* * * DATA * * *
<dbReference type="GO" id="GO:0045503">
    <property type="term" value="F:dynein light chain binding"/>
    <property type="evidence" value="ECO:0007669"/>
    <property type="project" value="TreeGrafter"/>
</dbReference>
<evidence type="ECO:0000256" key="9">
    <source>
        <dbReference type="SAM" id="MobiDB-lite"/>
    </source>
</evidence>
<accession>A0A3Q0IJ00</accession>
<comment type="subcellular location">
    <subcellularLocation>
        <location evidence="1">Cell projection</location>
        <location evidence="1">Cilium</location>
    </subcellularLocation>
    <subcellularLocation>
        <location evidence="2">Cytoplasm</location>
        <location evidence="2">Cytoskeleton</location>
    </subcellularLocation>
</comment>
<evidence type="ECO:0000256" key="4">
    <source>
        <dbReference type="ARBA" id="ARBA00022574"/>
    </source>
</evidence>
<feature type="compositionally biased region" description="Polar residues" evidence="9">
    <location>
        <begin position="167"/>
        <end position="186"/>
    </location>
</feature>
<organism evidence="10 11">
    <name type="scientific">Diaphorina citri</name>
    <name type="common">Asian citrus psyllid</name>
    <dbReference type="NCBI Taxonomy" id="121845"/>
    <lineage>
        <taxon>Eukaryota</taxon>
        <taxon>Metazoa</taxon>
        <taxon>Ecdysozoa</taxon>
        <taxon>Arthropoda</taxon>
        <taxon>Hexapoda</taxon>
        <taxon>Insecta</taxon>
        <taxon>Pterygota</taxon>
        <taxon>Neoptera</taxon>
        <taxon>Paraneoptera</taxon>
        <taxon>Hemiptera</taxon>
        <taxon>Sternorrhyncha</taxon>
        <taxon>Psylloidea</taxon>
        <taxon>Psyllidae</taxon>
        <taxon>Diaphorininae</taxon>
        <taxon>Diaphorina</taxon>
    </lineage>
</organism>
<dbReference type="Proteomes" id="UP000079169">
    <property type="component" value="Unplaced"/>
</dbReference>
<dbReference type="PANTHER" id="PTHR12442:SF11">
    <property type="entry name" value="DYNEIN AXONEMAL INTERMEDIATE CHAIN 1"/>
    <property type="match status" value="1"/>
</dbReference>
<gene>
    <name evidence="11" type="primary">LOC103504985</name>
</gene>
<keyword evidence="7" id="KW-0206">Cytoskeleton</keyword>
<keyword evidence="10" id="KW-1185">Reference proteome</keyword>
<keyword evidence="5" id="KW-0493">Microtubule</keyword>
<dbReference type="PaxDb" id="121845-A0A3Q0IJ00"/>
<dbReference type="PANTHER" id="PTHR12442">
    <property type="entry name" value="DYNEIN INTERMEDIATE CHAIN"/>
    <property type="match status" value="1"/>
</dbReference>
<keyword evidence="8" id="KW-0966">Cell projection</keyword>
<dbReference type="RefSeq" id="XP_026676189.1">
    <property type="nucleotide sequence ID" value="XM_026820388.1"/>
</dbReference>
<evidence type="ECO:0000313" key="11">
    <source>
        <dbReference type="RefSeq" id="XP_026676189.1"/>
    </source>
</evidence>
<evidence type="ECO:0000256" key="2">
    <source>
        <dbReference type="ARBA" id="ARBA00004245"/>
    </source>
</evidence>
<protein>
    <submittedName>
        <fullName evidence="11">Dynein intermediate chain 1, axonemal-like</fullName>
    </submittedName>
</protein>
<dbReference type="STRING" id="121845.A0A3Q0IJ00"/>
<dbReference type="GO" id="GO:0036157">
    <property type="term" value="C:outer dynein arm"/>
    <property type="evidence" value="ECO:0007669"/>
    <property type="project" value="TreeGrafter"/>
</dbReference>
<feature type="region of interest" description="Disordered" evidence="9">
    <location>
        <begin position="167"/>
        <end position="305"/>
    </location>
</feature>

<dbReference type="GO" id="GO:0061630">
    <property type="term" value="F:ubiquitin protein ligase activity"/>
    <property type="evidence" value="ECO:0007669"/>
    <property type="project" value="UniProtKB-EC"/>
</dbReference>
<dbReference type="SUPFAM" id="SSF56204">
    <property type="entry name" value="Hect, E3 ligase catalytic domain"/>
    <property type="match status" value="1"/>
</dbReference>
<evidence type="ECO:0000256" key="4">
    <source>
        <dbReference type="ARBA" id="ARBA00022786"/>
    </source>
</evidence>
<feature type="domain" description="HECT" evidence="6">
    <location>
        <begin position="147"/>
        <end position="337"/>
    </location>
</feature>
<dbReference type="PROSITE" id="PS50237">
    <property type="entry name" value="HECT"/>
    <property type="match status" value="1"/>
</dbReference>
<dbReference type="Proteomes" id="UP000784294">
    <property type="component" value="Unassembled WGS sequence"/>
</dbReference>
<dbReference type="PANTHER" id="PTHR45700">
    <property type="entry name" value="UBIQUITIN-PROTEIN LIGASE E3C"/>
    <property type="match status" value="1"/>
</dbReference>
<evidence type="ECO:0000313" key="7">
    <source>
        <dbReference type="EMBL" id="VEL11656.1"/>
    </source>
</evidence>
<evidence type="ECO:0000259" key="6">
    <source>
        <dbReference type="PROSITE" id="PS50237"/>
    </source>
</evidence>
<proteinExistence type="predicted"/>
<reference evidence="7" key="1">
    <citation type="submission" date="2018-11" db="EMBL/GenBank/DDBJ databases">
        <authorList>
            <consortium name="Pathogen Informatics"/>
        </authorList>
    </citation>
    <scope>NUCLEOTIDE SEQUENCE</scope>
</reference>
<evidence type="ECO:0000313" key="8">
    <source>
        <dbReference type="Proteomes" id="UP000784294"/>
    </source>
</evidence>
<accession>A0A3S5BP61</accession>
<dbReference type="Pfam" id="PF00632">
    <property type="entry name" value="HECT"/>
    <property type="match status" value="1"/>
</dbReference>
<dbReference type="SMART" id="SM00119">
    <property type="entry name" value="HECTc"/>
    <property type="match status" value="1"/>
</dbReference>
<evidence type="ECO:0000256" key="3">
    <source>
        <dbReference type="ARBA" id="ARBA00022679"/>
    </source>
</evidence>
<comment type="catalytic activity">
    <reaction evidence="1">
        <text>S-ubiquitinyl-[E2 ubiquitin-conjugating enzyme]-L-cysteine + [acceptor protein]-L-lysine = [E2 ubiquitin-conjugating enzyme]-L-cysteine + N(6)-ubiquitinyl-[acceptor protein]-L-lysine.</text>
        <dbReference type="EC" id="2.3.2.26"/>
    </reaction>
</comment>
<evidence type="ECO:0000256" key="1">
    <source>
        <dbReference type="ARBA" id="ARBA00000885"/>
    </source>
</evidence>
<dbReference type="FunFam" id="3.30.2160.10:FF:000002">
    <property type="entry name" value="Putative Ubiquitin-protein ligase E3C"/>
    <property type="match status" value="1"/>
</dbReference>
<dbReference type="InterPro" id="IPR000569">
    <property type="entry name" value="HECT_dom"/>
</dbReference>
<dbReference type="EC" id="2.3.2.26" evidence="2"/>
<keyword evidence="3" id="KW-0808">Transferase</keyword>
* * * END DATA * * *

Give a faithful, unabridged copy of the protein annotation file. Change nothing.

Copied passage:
<dbReference type="GO" id="GO:0045503">
    <property type="term" value="F:dynein light chain binding"/>
    <property type="evidence" value="ECO:0007669"/>
    <property type="project" value="TreeGrafter"/>
</dbReference>
<evidence type="ECO:0000256" key="9">
    <source>
        <dbReference type="SAM" id="MobiDB-lite"/>
    </source>
</evidence>
<accession>A0A3Q0IJ00</accession>
<comment type="subcellular location">
    <subcellularLocation>
        <location evidence="1">Cell projection</location>
        <location evidence="1">Cilium</location>
    </subcellularLocation>
    <subcellularLocation>
        <location evidence="2">Cytoplasm</location>
        <location evidence="2">Cytoskeleton</location>
    </subcellularLocation>
</comment>
<evidence type="ECO:0000256" key="4">
    <source>
        <dbReference type="ARBA" id="ARBA00022574"/>
    </source>
</evidence>
<feature type="compositionally biased region" description="Polar residues" evidence="9">
    <location>
        <begin position="167"/>
        <end position="186"/>
    </location>
</feature>
<organism evidence="10 11">
    <name type="scientific">Diaphorina citri</name>
    <name type="common">Asian citrus psyllid</name>
    <dbReference type="NCBI Taxonomy" id="121845"/>
    <lineage>
        <taxon>Eukaryota</taxon>
        <taxon>Metazoa</taxon>
        <taxon>Ecdysozoa</taxon>
        <taxon>Arthropoda</taxon>
        <taxon>Hexapoda</taxon>
        <taxon>Insecta</taxon>
        <taxon>Pterygota</taxon>
        <taxon>Neoptera</taxon>
        <taxon>Paraneoptera</taxon>
        <taxon>Hemiptera</taxon>
        <taxon>Sternorrhyncha</taxon>
        <taxon>Psylloidea</taxon>
        <taxon>Psyllidae</taxon>
        <taxon>Diaphorininae</taxon>
        <taxon>Diaphorina</taxon>
    </lineage>
</organism>
<dbReference type="Proteomes" id="UP000079169">
    <property type="component" value="Unplaced"/>
</dbReference>
<dbReference type="PANTHER" id="PTHR12442:SF11">
    <property type="entry name" value="DYNEIN AXONEMAL INTERMEDIATE CHAIN 1"/>
    <property type="match status" value="1"/>
</dbReference>
<gene>
    <name evidence="11" type="primary">LOC103504985</name>
</gene>
<keyword evidence="7" id="KW-0206">Cytoskeleton</keyword>
<keyword evidence="10" id="KW-1185">Reference proteome</keyword>
<keyword evidence="5" id="KW-0493">Microtubule</keyword>
<dbReference type="PaxDb" id="121845-A0A3Q0IJ00"/>
<dbReference type="PANTHER" id="PTHR12442">
    <property type="entry name" value="DYNEIN INTERMEDIATE CHAIN"/>
    <property type="match status" value="1"/>
</dbReference>
<keyword evidence="8" id="KW-0966">Cell projection</keyword>
<dbReference type="RefSeq" id="XP_026676189.1">
    <property type="nucleotide sequence ID" value="XM_026820388.1"/>
</dbReference>
<evidence type="ECO:0000313" key="11">
    <source>
        <dbReference type="RefSeq" id="XP_026676189.1"/>
    </source>
</evidence>
<evidence type="ECO:0000256" key="2">
    <source>
        <dbReference type="ARBA" id="ARBA00004245"/>
    </source>
</evidence>
<protein>
    <submittedName>
        <fullName evidence="11">Dynein intermediate chain 1, axonemal-like</fullName>
    </submittedName>
</protein>
<dbReference type="STRING" id="121845.A0A3Q0IJ00"/>
<dbReference type="GO" id="GO:0036157">
    <property type="term" value="C:outer dynein arm"/>
    <property type="evidence" value="ECO:0007669"/>
    <property type="project" value="TreeGrafter"/>
</dbReference>
<feature type="region of interest" description="Disordered" evidence="9">
    <location>
        <begin position="167"/>
        <end position="305"/>
    </location>
</feature>

<dbReference type="GO" id="GO:0061630">
    <property type="term" value="F:ubiquitin protein ligase activity"/>
    <property type="evidence" value="ECO:0007669"/>
    <property type="project" value="UniProtKB-EC"/>
</dbReference>
<dbReference type="SUPFAM" id="SSF56204">
    <property type="entry name" value="Hect, E3 ligase catalytic domain"/>
    <property type="match status" value="1"/>
</dbReference>
<evidence type="ECO:0000256" key="4">
    <source>
        <dbReference type="ARBA" id="ARBA00022786"/>
    </source>
</evidence>
<feature type="domain" description="HECT" evidence="6">
    <location>
        <begin position="147"/>
        <end position="337"/>
    </location>
</feature>
<dbReference type="PROSITE" id="PS50237">
    <property type="entry name" value="HECT"/>
    <property type="match status" value="1"/>
</dbReference>
<dbReference type="Proteomes" id="UP000784294">
    <property type="component" value="Unassembled WGS sequence"/>
</dbReference>
<dbReference type="PANTHER" id="PTHR45700">
    <property type="entry name" value="UBIQUITIN-PROTEIN LIGASE E3C"/>
    <property type="match status" value="1"/>
</dbReference>
<evidence type="ECO:0000313" key="7">
    <source>
        <dbReference type="EMBL" id="VEL11656.1"/>
    </source>
</evidence>
<evidence type="ECO:0000259" key="6">
    <source>
        <dbReference type="PROSITE" id="PS50237"/>
    </source>
</evidence>
<proteinExistence type="predicted"/>
<reference evidence="7" key="1">
    <citation type="submission" date="2018-11" db="EMBL/GenBank/DDBJ databases">
        <authorList>
            <consortium name="Pathogen Informatics"/>
        </authorList>
    </citation>
    <scope>NUCLEOTIDE SEQUENCE</scope>
</reference>
<evidence type="ECO:0000313" key="8">
    <source>
        <dbReference type="Proteomes" id="UP000784294"/>
    </source>
</evidence>
<accession>A0A3S5BP61</accession>
<dbReference type="Pfam" id="PF00632">
    <property type="entry name" value="HECT"/>
    <property type="match status" value="1"/>
</dbReference>
<dbReference type="SMART" id="SM00119">
    <property type="entry name" value="HECTc"/>
    <property type="match status" value="1"/>
</dbReference>
<evidence type="ECO:0000256" key="3">
    <source>
        <dbReference type="ARBA" id="ARBA00022679"/>
    </source>
</evidence>
<comment type="catalytic activity">
    <reaction evidence="1">
        <text>S-ubiquitinyl-[E2 ubiquitin-conjugating enzyme]-L-cysteine + [acceptor protein]-L-lysine = [E2 ubiquitin-conjugating enzyme]-L-cysteine + N(6)-ubiquitinyl-[acceptor protein]-L-lysine.</text>
        <dbReference type="EC" id="2.3.2.26"/>
    </reaction>
</comment>
<evidence type="ECO:0000256" key="1">
    <source>
        <dbReference type="ARBA" id="ARBA00000885"/>
    </source>
</evidence>
<dbReference type="FunFam" id="3.30.2160.10:FF:000002">
    <property type="entry name" value="Putative Ubiquitin-protein ligase E3C"/>
    <property type="match status" value="1"/>
</dbReference>
<dbReference type="InterPro" id="IPR000569">
    <property type="entry name" value="HECT_dom"/>
</dbReference>
<dbReference type="EC" id="2.3.2.26" evidence="2"/>
<keyword evidence="3" id="KW-0808">Transferase</keyword>